Recipes

The Best Slow Cooker Chili

Yesterday is was breezy and some high clouds rolled by in the afternoon and for a minute it finally felt like fall. So I was grateful I had put chili in the slow-cooker for dinner earlier in the day! I tweak this recipe all the time depending on what’s in my pantry and how spicy I’m feeling at the moment.;) But it turns out great every time, and it could not be easier.

Ingredients:

1 lb (-ish) of ground beef or turkey (OR you can cook up 1/2 cup of quinoa and add the last hour of cooking for a protein packed vegetarian option)

2 cans red kidney beans (light, dark, doesn’t matter), drained & rinsed

2 cans tomato sauce

1 can diced tomatoes (if you like your chili on the spicy side, use a can of Rotel instead)

1/2 of a yellow onion, diced

3 cloves of garlic, chopped

1 tsp chili powder

1 tsp ground cumin

1/2 tsp ground paprika

2 tbs sugar

Salt & pepper to taste

1/2 cup of liquid (broth, stock, or water)

Directions:

In a medium sized skillet, brown and crumble your ground meat. While that’s cooking, chop your onion and garlic, then add it to the pan and continue cooking until meat is cooked through and onions are a little translucent (5 min tops).

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**This step can be done in advance, days before even. You can use leftover cooked ground beef that you’ve frozen and defrosted also (see my taco recipe here). Pour all the contents of your skillet into the bottom of your slow cooker.

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Drain your beans and tomatoes and dump them in on top of your meat mixture. Then pour in your cans of tomato sauce. Add your seasoning and stir together. Pour in your liquid to the consistency you want, remember it will thicken up a little as it cooks. (Think thinner than a stew, thicker than soup…)

Set your slow cooker to LOW for 4-6 hours. Really the longer it cooks the better it tastes. Make sure to do a taste test at some point to make sure you don’t want to add more chili powder or salt. Serve with all your favorite toppings, we like cheese, sour cream & green onion. Use the leftovers on baked potatoes, in omelettes, on nachos…the possibilities are endless.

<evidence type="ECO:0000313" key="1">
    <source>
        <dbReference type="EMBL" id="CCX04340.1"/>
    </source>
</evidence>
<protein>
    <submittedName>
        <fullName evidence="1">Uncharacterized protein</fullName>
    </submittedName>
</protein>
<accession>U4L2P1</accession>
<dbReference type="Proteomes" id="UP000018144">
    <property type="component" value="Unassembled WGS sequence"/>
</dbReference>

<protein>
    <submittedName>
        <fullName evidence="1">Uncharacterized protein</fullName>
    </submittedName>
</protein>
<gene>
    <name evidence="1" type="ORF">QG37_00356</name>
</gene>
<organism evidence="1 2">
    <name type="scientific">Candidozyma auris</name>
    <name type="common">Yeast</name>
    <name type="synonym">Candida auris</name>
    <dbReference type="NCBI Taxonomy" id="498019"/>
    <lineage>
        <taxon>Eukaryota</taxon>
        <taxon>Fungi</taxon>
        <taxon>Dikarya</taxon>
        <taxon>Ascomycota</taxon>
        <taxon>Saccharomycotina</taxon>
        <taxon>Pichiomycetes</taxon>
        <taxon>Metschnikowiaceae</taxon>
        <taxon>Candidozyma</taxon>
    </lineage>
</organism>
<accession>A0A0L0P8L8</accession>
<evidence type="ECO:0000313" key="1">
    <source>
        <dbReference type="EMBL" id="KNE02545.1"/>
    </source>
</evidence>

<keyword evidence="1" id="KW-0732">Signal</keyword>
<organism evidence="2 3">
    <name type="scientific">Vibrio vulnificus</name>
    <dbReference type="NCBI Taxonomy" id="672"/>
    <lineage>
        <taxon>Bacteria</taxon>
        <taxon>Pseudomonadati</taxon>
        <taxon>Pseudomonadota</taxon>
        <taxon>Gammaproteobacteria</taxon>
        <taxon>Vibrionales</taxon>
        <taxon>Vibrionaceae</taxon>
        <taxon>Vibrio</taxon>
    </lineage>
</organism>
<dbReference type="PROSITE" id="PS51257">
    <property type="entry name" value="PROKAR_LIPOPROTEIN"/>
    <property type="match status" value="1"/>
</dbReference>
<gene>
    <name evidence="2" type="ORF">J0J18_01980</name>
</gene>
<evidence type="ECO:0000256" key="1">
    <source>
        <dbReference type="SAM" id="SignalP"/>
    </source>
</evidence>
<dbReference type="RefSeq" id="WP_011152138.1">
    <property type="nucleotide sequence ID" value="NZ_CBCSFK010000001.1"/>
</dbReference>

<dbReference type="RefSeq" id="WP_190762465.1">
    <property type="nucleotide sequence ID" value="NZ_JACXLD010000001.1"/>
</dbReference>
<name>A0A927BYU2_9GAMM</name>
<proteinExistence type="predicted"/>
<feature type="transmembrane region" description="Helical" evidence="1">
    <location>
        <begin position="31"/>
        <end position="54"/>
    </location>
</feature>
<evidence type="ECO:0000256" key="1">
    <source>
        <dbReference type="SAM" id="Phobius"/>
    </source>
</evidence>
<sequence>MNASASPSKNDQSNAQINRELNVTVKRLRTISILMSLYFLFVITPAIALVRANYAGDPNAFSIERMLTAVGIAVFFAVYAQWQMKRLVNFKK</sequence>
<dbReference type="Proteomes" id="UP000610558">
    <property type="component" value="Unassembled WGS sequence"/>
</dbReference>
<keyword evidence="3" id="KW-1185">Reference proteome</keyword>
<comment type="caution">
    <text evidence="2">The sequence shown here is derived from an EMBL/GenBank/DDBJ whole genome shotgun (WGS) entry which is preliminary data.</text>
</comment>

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**A note about adding the sugar: The reason for the sugar is it helps counter the acidity of the tomatoes and get rid of the “canned” taste of tomatoes. If you are trying to avoid sugar, you can use a substitute like stevia.

**Make this meal vegetarian by adding quinoa instead of meat and using vegetable broth instead of beef or chicken broth.

Now you could have chili without cornbread, but that’s just silly. And I love any excuse to pull out my great grandma’s iron skillet and recipe to make corn bread. Tattered and food stained recipe cards are the best kind of recipes so I’ll just leave this for you here:

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The only thing I change about this recipe is I use 1 cup flour (instead of 1/2) and I add an extra tbs of sugar. Oh and the “cornmeal measurement off box” is 1 cup… As a side note I also very lightly coat the bottom of my skillet with cooking oil and sprinkle with cornmeal so my cornbread has a nice cornmeal crust.:) (this also helps it not stick to the pan as much) You will notice there’s no baking time written down, that’s because my great-grandma used her nose, not a timer. I set my timer for 30 minutes, but my nose usually has me checking on it at about 25 min. It’s done as soon as a tooth pick comes out clean in the center. (don’t over-bake, or it will stick to the pan and be too dry)

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I wish you many cloudy, chilly, yummy days ahead this fall! I stocked up on canned pumpkin today so I’ll let you guess what my next recipe post will be… 😉

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